March 18: Kenya’s National Assembly and Senate both go on a month-long recess.
March 18: Kenyan courts embraced digital filings and rulings of cases.
March 19: Public health campaign to stop the spread is launched.
March 21: A thread to help those losing jobs their jobs this week and to help match their skills with part-time or remote-work opportunities.
March 22: The first shipment of medical relief equipment offered by the Jack Ma Foundation arrives in Africa for distribution to different countries. The total will be 500,000 test kits and one million masks had been pledged on March 13.
Kenya’s third-largest bank group Co-operative (Co-Op), which is listed on the Nairobi Securities Exchange, has entered discussions to acquire 100% of Jamii Bora bank.
Co-op Bank has an asset base of Kshs 450 billion (~$4.5 billion) and 15 million customers while Jamii Bora has assets of Kshs 12.5 billion (~$125 million).
Jamii Bora’s assets have been on the decline and it is ranked number 36 by asset size with about Kshs 5 billion of deposits and Kshs 8 billion of loans at last reporting. Three years ago it was to raise $12 million from Equator Capital Partners and Progression Capital Africa, and early last year Jamii Bora was linked to being acquired by CBA, but that appears to have been shelved after CBA merged with NIC.
It is owned by Asterisk Holdings, Equator Capital Partners, Jamii Bora Scandinavia, Catalyst JBB Holdings, Nordic Micro Cap Investments (PUBL-AB), has 650 other shareholders and the CEO owns 1% as the largest individual shareholder of the bank.
Jamii Bora had made a few unfortunate forays in the corporate space, and became the largest shareholder of a restructured Uchumi, with about 15% ownership. It also got swept into the Kenya Airways debt for equity swap.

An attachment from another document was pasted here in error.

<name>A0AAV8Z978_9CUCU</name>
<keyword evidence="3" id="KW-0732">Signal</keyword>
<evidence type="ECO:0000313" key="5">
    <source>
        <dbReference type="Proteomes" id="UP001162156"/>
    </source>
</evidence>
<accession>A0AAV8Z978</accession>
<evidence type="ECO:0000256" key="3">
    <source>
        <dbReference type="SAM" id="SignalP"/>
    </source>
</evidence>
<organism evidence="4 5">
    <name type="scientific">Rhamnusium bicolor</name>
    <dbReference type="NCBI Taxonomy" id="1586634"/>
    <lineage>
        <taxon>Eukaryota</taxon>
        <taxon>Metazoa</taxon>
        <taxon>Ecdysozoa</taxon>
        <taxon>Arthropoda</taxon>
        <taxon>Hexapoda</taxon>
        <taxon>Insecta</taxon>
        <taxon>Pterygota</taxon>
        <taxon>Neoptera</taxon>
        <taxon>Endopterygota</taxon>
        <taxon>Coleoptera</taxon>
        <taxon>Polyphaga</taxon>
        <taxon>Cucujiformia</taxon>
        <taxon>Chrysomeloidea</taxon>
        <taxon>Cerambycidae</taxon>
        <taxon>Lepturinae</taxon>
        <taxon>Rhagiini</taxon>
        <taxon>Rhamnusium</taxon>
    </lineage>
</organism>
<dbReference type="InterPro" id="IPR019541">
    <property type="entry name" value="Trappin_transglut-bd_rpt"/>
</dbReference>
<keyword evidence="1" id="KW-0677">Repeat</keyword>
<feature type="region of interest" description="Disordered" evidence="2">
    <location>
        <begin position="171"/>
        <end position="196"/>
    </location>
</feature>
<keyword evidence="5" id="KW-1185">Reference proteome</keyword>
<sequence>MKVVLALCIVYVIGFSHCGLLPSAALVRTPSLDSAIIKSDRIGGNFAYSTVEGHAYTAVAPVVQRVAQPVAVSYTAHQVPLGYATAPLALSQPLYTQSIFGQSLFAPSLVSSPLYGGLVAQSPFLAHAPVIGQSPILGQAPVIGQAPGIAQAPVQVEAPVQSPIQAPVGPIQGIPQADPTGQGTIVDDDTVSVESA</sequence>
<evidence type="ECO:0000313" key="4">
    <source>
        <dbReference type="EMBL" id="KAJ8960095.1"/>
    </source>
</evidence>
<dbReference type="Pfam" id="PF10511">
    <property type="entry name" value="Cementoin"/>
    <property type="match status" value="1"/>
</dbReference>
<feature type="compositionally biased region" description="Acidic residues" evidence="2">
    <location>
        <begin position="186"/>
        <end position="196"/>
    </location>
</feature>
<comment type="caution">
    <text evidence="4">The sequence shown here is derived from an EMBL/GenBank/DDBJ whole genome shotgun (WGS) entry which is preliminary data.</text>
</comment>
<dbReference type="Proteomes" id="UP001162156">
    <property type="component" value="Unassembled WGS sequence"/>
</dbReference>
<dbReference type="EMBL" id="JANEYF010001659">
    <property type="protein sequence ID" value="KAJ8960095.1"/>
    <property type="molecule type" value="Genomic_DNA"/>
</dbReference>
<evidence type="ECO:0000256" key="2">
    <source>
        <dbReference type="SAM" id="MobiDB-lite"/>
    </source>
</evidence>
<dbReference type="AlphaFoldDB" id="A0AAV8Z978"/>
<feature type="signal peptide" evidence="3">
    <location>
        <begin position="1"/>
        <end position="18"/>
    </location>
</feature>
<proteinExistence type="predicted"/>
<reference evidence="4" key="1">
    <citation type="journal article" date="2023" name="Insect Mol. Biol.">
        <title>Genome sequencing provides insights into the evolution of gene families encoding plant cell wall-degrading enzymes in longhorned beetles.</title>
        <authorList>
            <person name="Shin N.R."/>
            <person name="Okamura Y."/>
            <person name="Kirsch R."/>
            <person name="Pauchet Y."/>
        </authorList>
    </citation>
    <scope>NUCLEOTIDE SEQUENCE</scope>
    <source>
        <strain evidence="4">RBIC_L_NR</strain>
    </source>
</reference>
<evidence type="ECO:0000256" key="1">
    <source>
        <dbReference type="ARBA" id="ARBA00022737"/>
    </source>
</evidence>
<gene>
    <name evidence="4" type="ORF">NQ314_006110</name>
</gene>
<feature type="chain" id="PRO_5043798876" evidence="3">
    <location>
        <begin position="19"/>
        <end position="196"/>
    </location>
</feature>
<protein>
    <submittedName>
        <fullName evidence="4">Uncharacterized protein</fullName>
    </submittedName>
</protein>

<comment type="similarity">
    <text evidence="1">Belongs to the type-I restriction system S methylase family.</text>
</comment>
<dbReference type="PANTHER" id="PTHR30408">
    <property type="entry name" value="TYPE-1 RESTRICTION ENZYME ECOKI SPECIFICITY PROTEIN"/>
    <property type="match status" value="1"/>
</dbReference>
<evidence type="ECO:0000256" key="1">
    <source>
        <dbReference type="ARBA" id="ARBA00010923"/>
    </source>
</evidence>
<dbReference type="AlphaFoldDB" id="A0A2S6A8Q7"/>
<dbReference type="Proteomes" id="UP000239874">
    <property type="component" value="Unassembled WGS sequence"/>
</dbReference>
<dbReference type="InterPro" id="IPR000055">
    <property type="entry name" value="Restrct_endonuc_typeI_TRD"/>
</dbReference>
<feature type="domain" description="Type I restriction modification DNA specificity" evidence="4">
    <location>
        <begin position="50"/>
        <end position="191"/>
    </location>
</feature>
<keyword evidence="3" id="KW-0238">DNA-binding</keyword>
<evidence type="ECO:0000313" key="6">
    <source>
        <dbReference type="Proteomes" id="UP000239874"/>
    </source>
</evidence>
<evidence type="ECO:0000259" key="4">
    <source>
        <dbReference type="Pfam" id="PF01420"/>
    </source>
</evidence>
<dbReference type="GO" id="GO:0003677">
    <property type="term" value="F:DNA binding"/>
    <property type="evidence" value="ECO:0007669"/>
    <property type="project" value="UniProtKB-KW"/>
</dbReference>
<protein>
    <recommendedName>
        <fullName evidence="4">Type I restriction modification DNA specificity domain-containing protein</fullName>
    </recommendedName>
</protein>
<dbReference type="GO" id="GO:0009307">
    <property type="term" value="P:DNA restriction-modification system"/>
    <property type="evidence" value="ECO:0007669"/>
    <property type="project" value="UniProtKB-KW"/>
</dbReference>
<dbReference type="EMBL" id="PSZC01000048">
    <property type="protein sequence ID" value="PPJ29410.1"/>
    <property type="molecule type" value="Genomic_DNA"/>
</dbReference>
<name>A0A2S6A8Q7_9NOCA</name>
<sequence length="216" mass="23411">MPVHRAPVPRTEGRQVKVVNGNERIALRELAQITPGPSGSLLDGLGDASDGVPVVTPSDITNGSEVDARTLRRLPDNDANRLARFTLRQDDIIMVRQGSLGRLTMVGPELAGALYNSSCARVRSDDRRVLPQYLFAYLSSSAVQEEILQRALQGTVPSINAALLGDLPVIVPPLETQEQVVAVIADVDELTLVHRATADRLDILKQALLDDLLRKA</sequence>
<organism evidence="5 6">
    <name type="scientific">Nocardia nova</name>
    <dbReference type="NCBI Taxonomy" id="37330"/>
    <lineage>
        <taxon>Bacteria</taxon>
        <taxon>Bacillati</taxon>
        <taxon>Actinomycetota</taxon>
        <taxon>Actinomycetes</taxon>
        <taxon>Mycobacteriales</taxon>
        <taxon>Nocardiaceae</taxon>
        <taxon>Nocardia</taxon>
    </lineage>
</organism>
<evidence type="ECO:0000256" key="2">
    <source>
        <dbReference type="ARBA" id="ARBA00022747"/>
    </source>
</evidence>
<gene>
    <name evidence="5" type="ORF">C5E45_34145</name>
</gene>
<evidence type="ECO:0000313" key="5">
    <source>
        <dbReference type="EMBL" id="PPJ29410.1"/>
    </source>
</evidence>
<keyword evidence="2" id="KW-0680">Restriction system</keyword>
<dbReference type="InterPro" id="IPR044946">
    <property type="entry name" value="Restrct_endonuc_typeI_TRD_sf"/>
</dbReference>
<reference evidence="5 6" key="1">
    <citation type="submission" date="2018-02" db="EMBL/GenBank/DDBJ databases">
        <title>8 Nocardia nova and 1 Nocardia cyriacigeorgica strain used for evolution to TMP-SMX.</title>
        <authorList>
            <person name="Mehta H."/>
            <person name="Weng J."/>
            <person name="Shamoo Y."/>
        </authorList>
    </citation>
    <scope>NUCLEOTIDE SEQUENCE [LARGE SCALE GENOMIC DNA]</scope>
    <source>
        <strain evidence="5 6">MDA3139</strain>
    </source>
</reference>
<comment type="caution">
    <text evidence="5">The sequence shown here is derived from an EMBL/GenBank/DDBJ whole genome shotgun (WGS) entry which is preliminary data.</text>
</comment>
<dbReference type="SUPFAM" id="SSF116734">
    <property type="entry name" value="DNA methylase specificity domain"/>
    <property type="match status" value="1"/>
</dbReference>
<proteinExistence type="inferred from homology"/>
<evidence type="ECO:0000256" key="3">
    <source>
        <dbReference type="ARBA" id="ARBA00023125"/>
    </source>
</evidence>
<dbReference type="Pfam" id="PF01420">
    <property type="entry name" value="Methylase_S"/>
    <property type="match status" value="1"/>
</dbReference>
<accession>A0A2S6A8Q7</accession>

Jamii Bora has about 350,000 customers and with 17 branches. It has a strategic niche with micro, small, and medium enterprises offering LPO financing, lease finance and trade finance services as well as training and meeting space to business owners at its headquarters in Kilimani.
The President of Kenya unveiled new generation currency notes at the 2019 Madaraka Day Celebrations in Narok on June 1.
This was after a speech by the Governor of the Central Bank and comes after a case last year cleared the way for bank notes to be printed and also a few months after new coins had been unveiled. The Governor mentioned that there had been extensive public participation in the process which led to the themes of green energy, agriculture, social services, tourism and governance (an image of Parliament!) on the new notes.
The Governor also mentioned that Central Bank had observed that the Kshs 1,000 note (equivalent to about $10) was being used to illicit financial flows and is being counterfeited. They had therefore moved to withdraw the old Kshs 1,000 notes by October 1, 2019, after which they will no longer be legal to use.
Going by the recent wave of a government moves in Kenya, we can probably expect a few challenges to the decision in the Courts and Parliament that will delay the new notes rollout over issues like:
The image of a statue of the First President of Kenya remains prominent on every new note.
On the demonetization of old 1,000 shilling notes, Parliament’s Committee on Delegated Legislation will say that it should have approval over such a radical move.
3. People who want to exchange amounts above KES 5 million will need to contact the CBK. We have, however, analysed these and found that these are very few. pic.twitter.com/nSYbzq6Bdf
EDIT On Tuesday, June 3, the Governor of the CBK held a press conference where he announced modalities for the transition to the new currency which is already being issued to commercial banks: